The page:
Logistics Report: Bracing Container Lines; Electronics Supply Chains; Raising Oil Risks
Date: Wednesday, May 15, 2019
Source: The Wall Street Journal
Container shipping lines may be in the line of fire in the escalating U.S.-China tariff battle. The levies due to increase on June 1 include electronics, furniture and a long list of consumer goods that are the backbone of container transport, the WSJ Logistics Report’s Costas Paris writes, leaving operators in the sector bracing for a hit to trans-Pacific demand. London-based shipbroker Braemar ACM has already cut its forecast for container demand growth this year to roughly half of last year’s gain, and operators may reduce capacity if trade volumes turn downward. Operators got a boost last year when importers pulled goods forward to get ahead of earlier tariff increases. But U.S. warehouses now are stocked up, with the retail inventory-to-sales ratio recently reaching its highest level in 21 months. Bulk carriers may see a shift in trade flows but expect overall demand to remain steady.
Electronics supply chains already stressed by changing consumer purchasing patterns are getting hit with another shock. New tariff increases proposed by the U.S. and China would pinch technology companies in both production and consumer sales, the WSJ’s Yoko Kubota and Julie Wernau report, potentially affecting business on both sides of the Pacific. The proposed U.S. tariffs would hit finished technology products such as smartphones and smartwatches. Meanwhile, China-ordered tariff hikes of as much as 25% affect some components, including semiconductor packaging materials and certain types of displays. Some companies already are acting on contingency plans. Swedish telecom-gear maker Ericsson AB is preparing to shift some China manufacturing out to the U.S., Estonia, Brazil and Mexico. And Taiwan-based AsusTek Computer Inc. has been moving some production bases to Taiwan and Vietnam from China to limit the impact of a U.S. tariff increase on motherboards and graphic cards.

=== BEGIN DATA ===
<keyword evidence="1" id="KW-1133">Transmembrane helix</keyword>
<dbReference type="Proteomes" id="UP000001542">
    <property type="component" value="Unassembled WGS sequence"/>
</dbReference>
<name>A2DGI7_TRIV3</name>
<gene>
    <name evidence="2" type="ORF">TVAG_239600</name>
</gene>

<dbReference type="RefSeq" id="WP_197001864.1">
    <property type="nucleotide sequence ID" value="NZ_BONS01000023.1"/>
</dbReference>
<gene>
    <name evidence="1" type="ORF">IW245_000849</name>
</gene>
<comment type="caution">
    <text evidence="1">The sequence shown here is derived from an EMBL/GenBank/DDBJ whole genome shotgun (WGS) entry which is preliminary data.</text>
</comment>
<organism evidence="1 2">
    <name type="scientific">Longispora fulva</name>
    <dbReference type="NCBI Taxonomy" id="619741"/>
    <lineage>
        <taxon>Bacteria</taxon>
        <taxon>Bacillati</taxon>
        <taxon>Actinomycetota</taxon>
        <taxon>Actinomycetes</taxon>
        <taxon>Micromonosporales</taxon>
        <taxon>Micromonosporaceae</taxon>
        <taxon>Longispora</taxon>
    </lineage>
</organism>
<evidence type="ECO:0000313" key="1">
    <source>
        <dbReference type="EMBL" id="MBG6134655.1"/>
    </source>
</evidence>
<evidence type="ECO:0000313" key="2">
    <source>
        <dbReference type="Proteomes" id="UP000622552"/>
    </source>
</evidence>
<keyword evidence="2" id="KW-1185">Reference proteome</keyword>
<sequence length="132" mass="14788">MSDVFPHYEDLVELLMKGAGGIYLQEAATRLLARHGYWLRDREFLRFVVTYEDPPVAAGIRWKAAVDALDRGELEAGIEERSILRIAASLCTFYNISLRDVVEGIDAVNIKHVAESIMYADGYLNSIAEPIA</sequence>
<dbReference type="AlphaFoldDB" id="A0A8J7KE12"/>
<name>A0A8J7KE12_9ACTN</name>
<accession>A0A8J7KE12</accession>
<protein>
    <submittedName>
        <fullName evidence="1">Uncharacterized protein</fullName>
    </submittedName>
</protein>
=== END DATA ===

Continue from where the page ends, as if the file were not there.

Shipping oil in the Middle East could get much more expensive. Recent attacks on Saudi Arabian oil tankers and pipelines are set to increase the cost of insuring and securing crude shipments in the Persian Gulf region, the WSJ’s Benoit Faucon and Summer Said report. The latest attacks came when armed drones damaged a major pipeline run by Saudi Aramco, just days after small explosions hit Saudi tankers in the United Arab Emirates’ oil hub of Fujairah. The attacks signal heightened risks to transport through the region, where the U.S. is sending an aircraft carrier to protect the Persian Gulf’s Strait of Hormuz, which sees a third of the world’s liquefied natural gas and almost 20% of total global oil shipments. The tensions at a key oil transit point will also push authorities and shippers to increase security measures, added costs likely to be passed to consumers.